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Low Salt Levels in Hikers

A study from Kaiser Permanent in California shows that hiking for several hours without taking salt can send you to an emergency room. When you exercise, you sweat, which contains much less salt than blood does, so you lose far more water than salt, which causes blood levels of salt to rise. You have to lose more than two pints of water by sweating for the salt concentration in your blood to rise high enough to make you feel thirsty.

If you exercise for a long time and take in water without also taking salt, your blood salt level drops, so you are not thirsty and you feel no need to drink. This causes you to become dehydrated and you may become nauseous, vomit, and feel dizzy and you can convulse and pass out. To prevent low-salt syndrome which blocks thirst, take salt and water when you exercise. Eat salty nuts or drink sport liquids that contain extra salt. Drink before you feel thirsty because you do not feel thirsty until you have lost more than two pints of fluid, and then it is too late to catch up on your fluid loss.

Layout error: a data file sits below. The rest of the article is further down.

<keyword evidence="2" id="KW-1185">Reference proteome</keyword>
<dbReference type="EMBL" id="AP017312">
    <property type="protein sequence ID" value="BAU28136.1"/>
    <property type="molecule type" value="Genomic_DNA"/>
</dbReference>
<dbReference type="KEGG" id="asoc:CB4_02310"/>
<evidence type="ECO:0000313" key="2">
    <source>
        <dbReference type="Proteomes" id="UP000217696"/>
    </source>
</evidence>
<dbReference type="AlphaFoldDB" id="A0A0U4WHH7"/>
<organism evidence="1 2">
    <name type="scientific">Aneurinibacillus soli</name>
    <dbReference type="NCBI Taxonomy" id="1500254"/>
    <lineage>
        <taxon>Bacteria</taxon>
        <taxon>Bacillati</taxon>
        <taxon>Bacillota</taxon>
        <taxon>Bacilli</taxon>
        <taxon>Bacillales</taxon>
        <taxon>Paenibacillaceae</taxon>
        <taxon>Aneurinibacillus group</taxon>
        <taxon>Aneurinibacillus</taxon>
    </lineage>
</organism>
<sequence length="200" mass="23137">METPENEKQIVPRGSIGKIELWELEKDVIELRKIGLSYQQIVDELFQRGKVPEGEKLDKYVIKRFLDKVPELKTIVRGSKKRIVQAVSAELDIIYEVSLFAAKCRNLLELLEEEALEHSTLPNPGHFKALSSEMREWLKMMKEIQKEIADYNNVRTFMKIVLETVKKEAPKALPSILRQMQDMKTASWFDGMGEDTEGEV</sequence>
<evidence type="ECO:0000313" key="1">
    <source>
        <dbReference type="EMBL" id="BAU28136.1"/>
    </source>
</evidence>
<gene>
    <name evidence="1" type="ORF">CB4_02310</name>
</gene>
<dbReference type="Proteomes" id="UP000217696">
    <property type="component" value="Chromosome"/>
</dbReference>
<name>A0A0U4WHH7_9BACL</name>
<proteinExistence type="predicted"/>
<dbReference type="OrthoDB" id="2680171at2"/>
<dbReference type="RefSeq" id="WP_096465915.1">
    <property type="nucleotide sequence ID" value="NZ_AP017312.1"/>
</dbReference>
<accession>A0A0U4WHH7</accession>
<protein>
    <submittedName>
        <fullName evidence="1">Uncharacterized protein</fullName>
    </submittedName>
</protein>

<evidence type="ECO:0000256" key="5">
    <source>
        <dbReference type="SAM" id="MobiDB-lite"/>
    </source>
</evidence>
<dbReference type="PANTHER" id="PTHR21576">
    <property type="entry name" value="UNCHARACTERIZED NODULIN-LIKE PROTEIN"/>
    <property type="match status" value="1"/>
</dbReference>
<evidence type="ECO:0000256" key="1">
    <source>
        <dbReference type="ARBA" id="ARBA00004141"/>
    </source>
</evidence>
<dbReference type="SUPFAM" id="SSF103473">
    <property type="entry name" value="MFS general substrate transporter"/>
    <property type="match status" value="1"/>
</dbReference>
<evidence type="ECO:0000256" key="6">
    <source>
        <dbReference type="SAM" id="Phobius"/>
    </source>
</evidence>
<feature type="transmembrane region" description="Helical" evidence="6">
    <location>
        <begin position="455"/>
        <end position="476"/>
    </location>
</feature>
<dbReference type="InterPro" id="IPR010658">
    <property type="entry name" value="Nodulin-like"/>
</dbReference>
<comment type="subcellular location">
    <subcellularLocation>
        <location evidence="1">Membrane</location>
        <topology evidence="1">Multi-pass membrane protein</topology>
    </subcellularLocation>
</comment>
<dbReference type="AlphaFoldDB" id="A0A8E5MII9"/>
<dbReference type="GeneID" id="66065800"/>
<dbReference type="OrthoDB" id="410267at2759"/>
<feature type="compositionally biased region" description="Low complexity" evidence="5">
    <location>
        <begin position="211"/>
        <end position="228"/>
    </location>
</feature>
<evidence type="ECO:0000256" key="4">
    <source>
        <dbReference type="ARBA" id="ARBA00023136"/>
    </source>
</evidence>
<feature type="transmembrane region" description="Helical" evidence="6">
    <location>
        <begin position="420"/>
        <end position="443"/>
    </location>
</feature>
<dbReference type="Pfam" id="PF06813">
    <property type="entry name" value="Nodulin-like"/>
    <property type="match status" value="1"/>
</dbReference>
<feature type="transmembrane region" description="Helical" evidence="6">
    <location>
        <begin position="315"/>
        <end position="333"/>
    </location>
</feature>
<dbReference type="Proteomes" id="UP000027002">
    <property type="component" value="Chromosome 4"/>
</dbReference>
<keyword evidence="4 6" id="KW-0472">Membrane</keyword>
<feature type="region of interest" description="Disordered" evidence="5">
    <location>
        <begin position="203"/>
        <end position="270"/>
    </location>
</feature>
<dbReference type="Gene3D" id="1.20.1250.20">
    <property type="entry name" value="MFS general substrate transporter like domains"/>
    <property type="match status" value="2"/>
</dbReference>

HD Backer, E Shopes, SL Collins, H Barkan. Exertional heat illness and hyponatremia in hikers. American Journal of Emergency Medicine, 1999, Vol 17, Iss 6, pp 532-539.

Checked 8/31/08

May 12th, 2013
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About the Author: Gabe Mirkin, MD

Sports medicine doctor, fitness guru and long-time radio host Gabe Mirkin, M.D., brings you news and tips for your healthful lifestyle. A practicing physician for more than 50 years and a radio talk show host for 25 years, Dr. Mirkin is a graduate of Harvard University and Baylor University College of Medicine. He is board-certified in four specialties: Sports Medicine, Allergy and Immunology, Pediatrics and Pediatric Immunology. The Dr. Mirkin Show, his call-in show on fitness and health, was syndicated in more than 120 cities. Read More
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